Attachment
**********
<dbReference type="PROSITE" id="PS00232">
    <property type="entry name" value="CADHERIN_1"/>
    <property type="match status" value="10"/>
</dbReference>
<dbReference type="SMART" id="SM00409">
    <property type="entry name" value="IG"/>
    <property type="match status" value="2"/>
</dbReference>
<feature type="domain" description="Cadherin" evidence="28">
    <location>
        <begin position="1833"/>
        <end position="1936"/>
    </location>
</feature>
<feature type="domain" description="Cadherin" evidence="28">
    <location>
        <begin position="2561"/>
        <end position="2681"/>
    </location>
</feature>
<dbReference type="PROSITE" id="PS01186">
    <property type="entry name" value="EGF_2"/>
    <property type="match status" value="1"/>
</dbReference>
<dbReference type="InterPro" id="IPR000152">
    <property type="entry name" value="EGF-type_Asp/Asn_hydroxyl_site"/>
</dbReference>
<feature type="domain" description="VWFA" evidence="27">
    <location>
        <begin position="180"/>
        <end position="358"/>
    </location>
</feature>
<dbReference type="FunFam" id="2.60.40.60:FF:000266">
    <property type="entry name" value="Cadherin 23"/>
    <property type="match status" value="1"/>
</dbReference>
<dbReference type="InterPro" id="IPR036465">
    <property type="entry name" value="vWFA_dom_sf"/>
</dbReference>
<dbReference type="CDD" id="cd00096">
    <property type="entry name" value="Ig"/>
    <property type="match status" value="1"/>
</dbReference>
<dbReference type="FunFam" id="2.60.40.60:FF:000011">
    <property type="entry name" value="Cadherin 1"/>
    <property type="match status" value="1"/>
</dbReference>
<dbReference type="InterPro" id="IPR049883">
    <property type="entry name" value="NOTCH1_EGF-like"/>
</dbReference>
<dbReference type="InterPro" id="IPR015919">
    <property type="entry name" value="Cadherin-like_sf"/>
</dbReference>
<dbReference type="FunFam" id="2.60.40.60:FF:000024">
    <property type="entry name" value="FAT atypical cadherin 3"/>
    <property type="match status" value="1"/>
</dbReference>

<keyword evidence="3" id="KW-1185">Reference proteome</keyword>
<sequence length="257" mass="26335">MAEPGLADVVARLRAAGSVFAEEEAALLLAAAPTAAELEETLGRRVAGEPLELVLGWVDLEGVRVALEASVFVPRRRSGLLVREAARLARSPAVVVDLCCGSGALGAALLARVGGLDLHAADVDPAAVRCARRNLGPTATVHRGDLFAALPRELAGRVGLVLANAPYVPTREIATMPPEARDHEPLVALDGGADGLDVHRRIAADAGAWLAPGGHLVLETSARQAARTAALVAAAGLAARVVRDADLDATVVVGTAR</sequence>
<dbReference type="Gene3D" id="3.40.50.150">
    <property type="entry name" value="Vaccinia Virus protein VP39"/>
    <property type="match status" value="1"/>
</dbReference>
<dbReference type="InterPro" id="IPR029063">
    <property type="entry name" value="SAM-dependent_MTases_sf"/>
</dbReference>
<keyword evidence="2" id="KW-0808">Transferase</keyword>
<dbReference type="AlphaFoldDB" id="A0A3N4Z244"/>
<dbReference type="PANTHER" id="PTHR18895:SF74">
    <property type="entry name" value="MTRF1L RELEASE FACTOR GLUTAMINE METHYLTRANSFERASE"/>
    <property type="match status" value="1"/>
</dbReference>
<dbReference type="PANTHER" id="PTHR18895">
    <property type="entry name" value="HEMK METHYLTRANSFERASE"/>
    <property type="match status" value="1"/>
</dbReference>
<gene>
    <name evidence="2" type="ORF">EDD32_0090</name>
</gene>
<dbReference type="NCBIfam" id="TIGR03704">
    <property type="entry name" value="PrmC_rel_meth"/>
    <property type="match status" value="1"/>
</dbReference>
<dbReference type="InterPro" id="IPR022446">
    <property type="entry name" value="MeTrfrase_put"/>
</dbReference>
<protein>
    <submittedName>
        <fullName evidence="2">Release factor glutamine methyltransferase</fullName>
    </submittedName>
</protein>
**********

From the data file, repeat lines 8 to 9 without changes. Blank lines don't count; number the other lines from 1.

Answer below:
</dbReference>
<feature type="domain" description="Cadherin" evidence="28">